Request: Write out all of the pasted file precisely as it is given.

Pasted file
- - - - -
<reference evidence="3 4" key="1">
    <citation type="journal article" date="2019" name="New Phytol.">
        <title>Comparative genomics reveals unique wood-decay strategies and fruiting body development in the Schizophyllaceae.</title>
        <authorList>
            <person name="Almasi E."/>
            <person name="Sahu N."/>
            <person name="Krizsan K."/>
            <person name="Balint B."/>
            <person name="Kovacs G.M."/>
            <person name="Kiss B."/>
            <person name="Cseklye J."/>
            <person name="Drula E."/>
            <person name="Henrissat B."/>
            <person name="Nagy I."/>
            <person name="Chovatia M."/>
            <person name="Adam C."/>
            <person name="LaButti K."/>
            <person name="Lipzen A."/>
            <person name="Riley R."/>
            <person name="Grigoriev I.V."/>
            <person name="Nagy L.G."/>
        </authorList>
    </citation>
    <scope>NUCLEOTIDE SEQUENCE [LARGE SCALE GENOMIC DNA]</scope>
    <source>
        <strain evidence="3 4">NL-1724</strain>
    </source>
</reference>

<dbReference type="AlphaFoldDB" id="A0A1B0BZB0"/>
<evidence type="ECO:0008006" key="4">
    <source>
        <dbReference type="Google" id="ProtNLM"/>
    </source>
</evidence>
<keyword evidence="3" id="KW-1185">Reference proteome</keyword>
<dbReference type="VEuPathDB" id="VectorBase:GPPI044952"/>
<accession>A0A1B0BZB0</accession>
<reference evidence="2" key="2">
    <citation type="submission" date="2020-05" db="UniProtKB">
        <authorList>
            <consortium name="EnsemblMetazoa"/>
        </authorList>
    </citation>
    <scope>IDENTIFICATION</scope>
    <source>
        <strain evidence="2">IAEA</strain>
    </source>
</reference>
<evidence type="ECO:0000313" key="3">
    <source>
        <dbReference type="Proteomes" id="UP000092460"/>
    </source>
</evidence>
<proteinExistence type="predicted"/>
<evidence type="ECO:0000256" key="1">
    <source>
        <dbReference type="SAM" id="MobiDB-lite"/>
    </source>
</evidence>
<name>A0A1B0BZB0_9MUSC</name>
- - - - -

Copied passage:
<reference evidence="3 4" key="1">
    <citation type="journal article" date="2019" name="New Phytol.">
        <title>Comparative genomics reveals unique wood-decay strategies and fruiting body development in the Schizophyllaceae.</title>
        <authorList>
            <person name="Almasi E."/>
            <person name="Sahu N."/>
            <person name="Krizsan K."/>
            <person name="Balint B."/>
            <person name="Kovacs G.M."/>
            <person name="Kiss B."/>
            <person name="Cseklye J."/>
            <person name="Drula E."/>
            <person name="Henrissat B."/>
            <person name="Nagy I."/>
            <person name="Chovatia M."/>
            <person name="Adam C."/>
            <person name="LaButti K."/>
            <person name="Lipzen A."/>
            <person name="Riley R."/>
            <person name="Grigoriev I.V."/>
            <person name="Nagy L.G."/>
        </authorList>
    </citation>
    <scope>NUCLEOTIDE SEQUENCE [LARGE SCALE GENOMIC DNA]</scope>
    <source>
        <strain evidence="3 4">NL-1724</strain>
    </source>
</reference>

<dbReference type="AlphaFoldDB" id="A0A1B0BZB0"/>
<evidence type="ECO:0008006" key="4">
    <source>
        <dbReference type="Google" id="ProtNLM"/>
    </source>
</evidence>
<keyword evidence="3" id="KW-1185">Reference proteome</keyword>
<dbReference type="VEuPathDB" id="VectorBase:GPPI044952"/>
<accession>A0A1B0BZB0</accession>
<reference evidence="2" key="2">
    <citation type="submission" date="2020-05" db="UniProtKB">
        <authorList>
            <consortium name="EnsemblMetazoa"/>
        </authorList>
    </citation>
    <scope>IDENTIFICATION</scope>
    <source>
        <strain evidence="2">IAEA</strain>
    </source>
</reference>
<evidence type="ECO:0000313" key="3">
    <source>
        <dbReference type="Proteomes" id="UP000092460"/>
    </source>
</evidence>
<proteinExistence type="predicted"/>
<evidence type="ECO:0000256" key="1">
    <source>
        <dbReference type="SAM" id="MobiDB-lite"/>
    </source>
</evidence>
<name>A0A1B0BZB0_9MUSC</name>